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Neil, M.W, 2012, Luna Park: since 1912, Bounce Books, Thornbury, Vic , p. 11

Luna Park, St. Kilda, [1912]; H91.249/2 

It all started as fun, the best kind of fun, passing time on fast forward. Today it is an icon; you can’t visit Melbourne and not at least have a selfie with the impressive grinning entrance of Luna Park. 

The first mention of an Australian Luna Park was in a 1906 Billboard magazine announcing that architects and designers were working on plans for amusement parks in England and Australia. Things didn’t go so well and those plans were soon abandoned, but the idea had been planted. On 13th December 1912, 15,000 lights were turned on to announce the opening of Luna Park under the umbrella of Greater J.D. Williams Amusement Company. 

Luna Park. St. Kilda Beach showing the Ariel Railway with one of the cars going up it, [ca. 1912- ca.1915]; H90.160/937 

Luna Park holds all the thrills modern science can produce, has the biggest Scenic Railway Ride ever built, contains the only Bowl slide built outside America, was designed and built by one of the most capable contractors in the business, holds the largest and most elaborate Tea Terrace Garden in Australia and will be crowded nightly and be an assured success from the moment her spacious gates are flung open-because that is the Williams’ way.

Marshall, S, 1995, Luna Park just for fun, Luna Park Reserve Trust, Sydney, p. 37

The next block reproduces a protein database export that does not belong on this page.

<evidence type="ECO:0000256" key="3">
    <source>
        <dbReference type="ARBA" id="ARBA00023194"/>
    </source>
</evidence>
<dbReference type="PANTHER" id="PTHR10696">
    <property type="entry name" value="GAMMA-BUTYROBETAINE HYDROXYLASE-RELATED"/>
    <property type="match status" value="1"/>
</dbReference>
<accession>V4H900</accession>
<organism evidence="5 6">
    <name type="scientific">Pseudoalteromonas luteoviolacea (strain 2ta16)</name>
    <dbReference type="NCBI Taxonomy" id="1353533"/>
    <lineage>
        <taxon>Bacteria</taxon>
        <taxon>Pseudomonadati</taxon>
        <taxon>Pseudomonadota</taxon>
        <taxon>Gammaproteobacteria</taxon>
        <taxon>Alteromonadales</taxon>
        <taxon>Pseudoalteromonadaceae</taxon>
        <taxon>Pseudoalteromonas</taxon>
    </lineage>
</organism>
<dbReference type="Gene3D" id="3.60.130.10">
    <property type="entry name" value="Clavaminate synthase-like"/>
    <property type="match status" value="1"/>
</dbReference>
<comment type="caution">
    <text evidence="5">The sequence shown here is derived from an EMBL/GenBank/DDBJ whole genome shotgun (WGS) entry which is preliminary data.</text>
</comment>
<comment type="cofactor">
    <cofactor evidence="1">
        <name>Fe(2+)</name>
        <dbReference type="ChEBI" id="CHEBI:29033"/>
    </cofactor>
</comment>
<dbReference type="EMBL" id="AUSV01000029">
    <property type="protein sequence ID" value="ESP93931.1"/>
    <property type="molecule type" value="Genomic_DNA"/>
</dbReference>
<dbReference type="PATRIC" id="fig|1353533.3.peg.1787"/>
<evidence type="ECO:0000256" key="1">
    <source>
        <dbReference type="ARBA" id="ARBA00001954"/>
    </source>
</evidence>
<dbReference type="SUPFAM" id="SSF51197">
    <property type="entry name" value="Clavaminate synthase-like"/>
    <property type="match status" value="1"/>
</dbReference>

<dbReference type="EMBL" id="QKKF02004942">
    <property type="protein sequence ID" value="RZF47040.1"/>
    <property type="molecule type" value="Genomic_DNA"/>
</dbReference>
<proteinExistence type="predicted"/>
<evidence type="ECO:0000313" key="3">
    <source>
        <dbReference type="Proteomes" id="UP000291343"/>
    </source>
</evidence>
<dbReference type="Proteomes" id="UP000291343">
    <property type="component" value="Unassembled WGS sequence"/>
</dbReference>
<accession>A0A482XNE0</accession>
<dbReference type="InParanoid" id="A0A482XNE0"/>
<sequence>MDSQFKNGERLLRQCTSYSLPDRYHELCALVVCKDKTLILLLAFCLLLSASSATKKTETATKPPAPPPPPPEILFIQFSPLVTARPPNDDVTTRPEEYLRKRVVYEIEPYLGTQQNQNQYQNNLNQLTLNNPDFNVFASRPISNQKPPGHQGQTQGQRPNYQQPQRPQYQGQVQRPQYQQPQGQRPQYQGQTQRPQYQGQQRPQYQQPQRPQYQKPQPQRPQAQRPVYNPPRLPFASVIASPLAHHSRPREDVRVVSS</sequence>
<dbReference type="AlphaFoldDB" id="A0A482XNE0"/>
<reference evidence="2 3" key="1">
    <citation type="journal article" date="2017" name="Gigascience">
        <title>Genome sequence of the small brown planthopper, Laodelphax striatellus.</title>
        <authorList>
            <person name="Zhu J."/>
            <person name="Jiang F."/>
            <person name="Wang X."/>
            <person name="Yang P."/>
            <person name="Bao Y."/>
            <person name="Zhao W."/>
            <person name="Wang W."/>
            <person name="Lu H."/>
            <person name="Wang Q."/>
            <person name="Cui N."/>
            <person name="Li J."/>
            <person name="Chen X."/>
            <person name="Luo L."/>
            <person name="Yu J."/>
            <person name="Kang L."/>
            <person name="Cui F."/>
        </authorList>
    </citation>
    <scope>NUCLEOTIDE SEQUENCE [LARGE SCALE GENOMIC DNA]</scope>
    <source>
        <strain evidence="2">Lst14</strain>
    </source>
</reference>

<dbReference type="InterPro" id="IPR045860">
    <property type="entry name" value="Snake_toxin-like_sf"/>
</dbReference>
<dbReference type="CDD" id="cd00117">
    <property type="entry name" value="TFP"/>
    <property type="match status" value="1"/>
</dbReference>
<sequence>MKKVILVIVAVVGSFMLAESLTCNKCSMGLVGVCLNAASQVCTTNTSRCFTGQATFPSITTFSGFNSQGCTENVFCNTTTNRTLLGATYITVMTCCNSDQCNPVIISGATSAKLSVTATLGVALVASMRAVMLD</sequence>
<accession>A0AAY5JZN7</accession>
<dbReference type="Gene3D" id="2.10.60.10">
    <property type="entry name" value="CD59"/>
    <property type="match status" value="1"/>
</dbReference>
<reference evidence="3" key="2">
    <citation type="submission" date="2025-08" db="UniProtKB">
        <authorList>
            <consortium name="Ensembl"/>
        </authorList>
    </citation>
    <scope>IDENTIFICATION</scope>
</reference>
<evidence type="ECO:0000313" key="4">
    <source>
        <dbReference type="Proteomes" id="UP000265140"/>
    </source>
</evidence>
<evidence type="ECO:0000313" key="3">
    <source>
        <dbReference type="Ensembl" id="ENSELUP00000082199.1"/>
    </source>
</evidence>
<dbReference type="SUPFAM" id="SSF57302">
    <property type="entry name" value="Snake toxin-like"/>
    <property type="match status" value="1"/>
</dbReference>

22,319 people attended on opening night. At one point people had to be turned away from the gates. The first season operated until 26 April 1913 and during this time 439,000 people crossed the gates of the ‘fun house’. No wonder J.D Williams declared, “Australians are entitled to the best amusements in the world because they are the best amusement public in the world”1

For him [J.D Williams] Australia was a place of delightful climate peopled by working classes who had more money to spend on amusement than the average American and more time to spend in it.  

Marshall, S, 1995, Luna Park just for fun, Luna Park Reserve Trust, Sydney, p. 40

Luna Park carried many attractions over time, like a Curious Flea Circus, Electro and Electra (who gave electrical demonstrations), Siamese twins Daisy and Violet Hilton, Ardo the Human Frog, the River Caves and more. Inside the Palais des Folies (later called The Giggle Palace and Lounge) one could easily get lost by taking up the Devil’s Staircase or visiting the Distorting Mirrors. The revolving barrel and the Slippery Dips were also lots of fun. 

Luna Park, [ca. 1926]; H89.23 

New rides and attractions were added from time to time – moving pictures were shown in 1914 in the Palais des Folies (now Lounge).  

The two World Wars didn’t stop the fun world, but they did limit its activity. The park was closed during WWI, except for charity concerts. During WWII the park remained open and was very popular with American soldiers and their girlfriends, but the thousands of lights were dimmed at night so as not to provide an easy target for potential bombing raids. 

In 1951 major changes were made. An electricity generating plant was installed, and the Rotor was installed. Jack and Jill, the Carousel Building, and more were reconstructed. In 1953, the Park was refurbished for the coronation of Queen Elizabeth. 

Luna Park at night, St. Kilda, Melbourne, Vic, [ca.1920-1954]. Photo by Rose Stereograph Co; H32492/6958 

Luna Park St Kilda is acclaimed as the world’s oldest amusement park under one management2. Its Scenic Railway is the world’s oldest operating roller coaster. Luna Park today is as alive as ever, filled with joy and laughter. Mr. Moon, with his giant mouth, is always ready to welcome fun-seekers of any age. 

  1. Marshall, S, 1995, Luna Park just for fun, Luna Park Reserve Trust, Sydney, p. 40
  2. ibid

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